At the end of March, Andy and I headed to a beautiful waterfall hike on Cove Mountain. What we discovered when we got there was that we, in fact, had already been to Cove Mountain and did not remember the waterfall because the view was extraordinarily limited. I’ll spare you more on how we ventured off trail to hike down the mountain for an opportunity to see the waterfall, but know that I have updated our Cove Mountain post to include better pictures of the cascade so hop over there for that trail story. However, this story is on a different trail . . .
Deciding not to re-hike Cove Mountain, we were on our way back home when we approached signs directing travelers to the Natural Bridge.
“Interested in going there instead?” I mused to Andy. We had passed the signs countless times going to or coming from hikes but had never stopped and so this day seemed a perfect opportunity to see how the town of Natural Bridge, Virginia got its name.
For starters, the town holds Natural Bridge State Park, which was made the thirty-seventh — and newest — state park in Virginia in 2016. Despite being new though, the park is one of the oldest tourist destinations in America, and in 1988 the park was listed on the National Register of Historic Places due to having a Virginia and National Historic Landmark — the Natural Bridge.
Slipping into the visitor’s center, Andy and I purchased our rights to romp the grounds, and then set off on the nature trail — which is a concrete path that starts with several steps leading to the glen (or narrow mountain valley) where the bridge stands . . .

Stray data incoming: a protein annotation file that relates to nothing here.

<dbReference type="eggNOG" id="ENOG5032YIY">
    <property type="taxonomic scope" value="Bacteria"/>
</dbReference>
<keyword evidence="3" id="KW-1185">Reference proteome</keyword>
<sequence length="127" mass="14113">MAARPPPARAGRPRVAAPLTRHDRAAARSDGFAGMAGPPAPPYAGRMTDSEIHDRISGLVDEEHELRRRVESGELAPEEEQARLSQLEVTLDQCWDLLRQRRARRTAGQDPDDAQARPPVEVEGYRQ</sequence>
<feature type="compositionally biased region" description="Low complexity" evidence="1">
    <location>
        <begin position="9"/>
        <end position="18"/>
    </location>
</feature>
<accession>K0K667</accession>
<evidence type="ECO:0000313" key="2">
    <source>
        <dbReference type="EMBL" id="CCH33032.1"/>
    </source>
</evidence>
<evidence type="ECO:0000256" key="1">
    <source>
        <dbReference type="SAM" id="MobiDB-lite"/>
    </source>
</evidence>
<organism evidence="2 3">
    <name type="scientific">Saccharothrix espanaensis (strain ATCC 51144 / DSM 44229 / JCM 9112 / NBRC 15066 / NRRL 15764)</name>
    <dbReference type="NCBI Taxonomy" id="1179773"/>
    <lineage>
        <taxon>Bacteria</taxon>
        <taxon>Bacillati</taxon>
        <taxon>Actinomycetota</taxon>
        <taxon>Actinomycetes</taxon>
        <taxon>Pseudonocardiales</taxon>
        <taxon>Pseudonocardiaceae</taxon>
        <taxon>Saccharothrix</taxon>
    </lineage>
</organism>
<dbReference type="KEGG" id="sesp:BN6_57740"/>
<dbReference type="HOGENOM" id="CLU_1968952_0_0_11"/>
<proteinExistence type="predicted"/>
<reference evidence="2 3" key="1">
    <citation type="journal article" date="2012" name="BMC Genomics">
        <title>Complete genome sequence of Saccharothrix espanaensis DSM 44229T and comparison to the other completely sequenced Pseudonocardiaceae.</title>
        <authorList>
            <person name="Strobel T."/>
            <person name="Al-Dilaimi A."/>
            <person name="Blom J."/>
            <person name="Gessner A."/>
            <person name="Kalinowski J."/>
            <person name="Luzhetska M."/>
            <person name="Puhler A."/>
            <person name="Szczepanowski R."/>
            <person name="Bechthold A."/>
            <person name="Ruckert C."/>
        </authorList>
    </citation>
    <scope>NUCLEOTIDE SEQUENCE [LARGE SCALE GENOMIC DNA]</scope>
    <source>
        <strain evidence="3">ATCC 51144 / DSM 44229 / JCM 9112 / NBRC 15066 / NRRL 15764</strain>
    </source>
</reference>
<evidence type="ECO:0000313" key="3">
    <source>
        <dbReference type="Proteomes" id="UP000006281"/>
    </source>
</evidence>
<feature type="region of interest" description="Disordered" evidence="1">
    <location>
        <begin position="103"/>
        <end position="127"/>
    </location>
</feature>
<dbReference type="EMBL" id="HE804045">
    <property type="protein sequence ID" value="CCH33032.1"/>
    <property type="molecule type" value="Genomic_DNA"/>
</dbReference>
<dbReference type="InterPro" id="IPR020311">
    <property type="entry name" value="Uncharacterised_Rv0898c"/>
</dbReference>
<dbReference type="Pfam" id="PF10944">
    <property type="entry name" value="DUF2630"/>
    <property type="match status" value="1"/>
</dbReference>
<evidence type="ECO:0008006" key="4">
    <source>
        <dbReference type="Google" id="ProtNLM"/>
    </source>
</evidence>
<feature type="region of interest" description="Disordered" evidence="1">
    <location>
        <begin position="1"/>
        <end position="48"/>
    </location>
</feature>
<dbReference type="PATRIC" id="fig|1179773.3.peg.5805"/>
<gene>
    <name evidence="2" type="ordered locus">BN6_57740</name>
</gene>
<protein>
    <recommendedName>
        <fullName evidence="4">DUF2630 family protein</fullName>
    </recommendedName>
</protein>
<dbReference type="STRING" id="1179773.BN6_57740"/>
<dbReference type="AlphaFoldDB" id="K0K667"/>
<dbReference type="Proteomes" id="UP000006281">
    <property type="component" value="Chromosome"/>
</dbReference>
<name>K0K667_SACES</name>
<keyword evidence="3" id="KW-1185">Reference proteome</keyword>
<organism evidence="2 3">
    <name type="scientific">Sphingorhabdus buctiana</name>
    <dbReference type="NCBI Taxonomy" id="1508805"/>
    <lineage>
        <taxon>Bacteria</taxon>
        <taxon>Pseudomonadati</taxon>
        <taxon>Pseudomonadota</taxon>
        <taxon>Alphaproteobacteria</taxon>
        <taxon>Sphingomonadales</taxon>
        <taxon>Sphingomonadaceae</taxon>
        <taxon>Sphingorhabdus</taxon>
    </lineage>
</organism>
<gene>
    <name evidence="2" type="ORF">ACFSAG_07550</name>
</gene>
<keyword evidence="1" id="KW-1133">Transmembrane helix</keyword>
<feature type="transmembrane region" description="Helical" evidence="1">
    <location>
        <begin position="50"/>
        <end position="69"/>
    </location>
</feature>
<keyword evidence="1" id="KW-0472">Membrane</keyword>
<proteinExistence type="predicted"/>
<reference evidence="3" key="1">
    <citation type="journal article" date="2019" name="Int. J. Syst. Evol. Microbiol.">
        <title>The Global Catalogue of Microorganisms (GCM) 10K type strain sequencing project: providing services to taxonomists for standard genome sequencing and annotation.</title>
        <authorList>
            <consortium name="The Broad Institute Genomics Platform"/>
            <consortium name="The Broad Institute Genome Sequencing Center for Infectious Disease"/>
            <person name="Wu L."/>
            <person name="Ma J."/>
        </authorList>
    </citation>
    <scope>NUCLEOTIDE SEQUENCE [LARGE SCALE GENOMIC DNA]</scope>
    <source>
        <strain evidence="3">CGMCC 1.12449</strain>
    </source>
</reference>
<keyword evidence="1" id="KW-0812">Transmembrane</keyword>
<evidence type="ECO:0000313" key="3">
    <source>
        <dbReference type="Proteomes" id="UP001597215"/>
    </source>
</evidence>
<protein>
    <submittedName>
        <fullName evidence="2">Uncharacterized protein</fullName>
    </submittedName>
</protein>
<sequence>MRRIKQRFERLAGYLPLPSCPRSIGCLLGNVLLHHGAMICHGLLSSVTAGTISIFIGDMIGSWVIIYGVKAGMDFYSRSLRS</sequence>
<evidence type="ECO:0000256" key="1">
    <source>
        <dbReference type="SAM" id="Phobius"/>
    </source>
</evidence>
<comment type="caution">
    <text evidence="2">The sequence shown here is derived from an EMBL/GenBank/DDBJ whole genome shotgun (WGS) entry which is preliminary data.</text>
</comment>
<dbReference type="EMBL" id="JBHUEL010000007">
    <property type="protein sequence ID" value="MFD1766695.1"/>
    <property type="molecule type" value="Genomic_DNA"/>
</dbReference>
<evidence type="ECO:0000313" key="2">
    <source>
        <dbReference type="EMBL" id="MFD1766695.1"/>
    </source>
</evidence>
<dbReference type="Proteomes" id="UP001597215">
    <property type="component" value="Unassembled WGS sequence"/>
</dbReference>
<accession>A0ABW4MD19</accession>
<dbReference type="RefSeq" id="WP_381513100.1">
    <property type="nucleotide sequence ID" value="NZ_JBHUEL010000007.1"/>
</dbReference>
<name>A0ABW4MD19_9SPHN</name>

Standing 215-feet tall, forty-feet thick, and 100-feet wide, it is hard to describe the beauty and uniqueness of the natural arch, and that is possibly due to the allure that has almost made the bridge into a fable. Interesting notes on the bridge show in 1774 Thomas Jefferson owned over 100 acres, including the bridge, and that he used the area as a retreat before it became a top attraction for Europeans. In fact, he was quoted as saying the bridge was “The most sublime of Nature’s works.” The popularity of it continued so that it appeared in famous paintings and writings — For instance, Herman Melville mentioned the structure in Moby Dick when writing the massive whale “formed a high arch, like Virginia’s Natural Bridge.” Today, the bridge is named one of the “Seven Natural Wonders of the World,” which brings forth anywhere from thousands to one million visitors a day, depending on the season.
There was a sign saying the Lee Highway (U.S. Route 11) passes overhead but beyond that, people can only walk through — and not across the bridge today. This was not always the case though — Rangers say past images show they once walked and rode on horseback and in carriages over the top as a way to navigate over Cedar Creek, which is responsible for carving out the gorge for at least 500 million years.
As we walked closer, the bridge’s grandeur seemed spotlighted by the sun, which hung slightly above in a picturesque way . . .
and Andy and I moved under the bridge to take in the limestone rock formations cut out by that creek. Signs told us the arch has a ninety-foot span between the walls and that it is 450,000-cubic feet of rock, which weighs in a 72,000 pounds (36,000 tons). . . .
Once through this natural wonder, we continued on the paved path because while the bridge is the main attraction here, it is not the only point of interest . . .
Seven miles of hiking trails weave through this part of the Shenandoah and James River valleys so that our next stop was the remains of a Monacan Indian exhibit . . .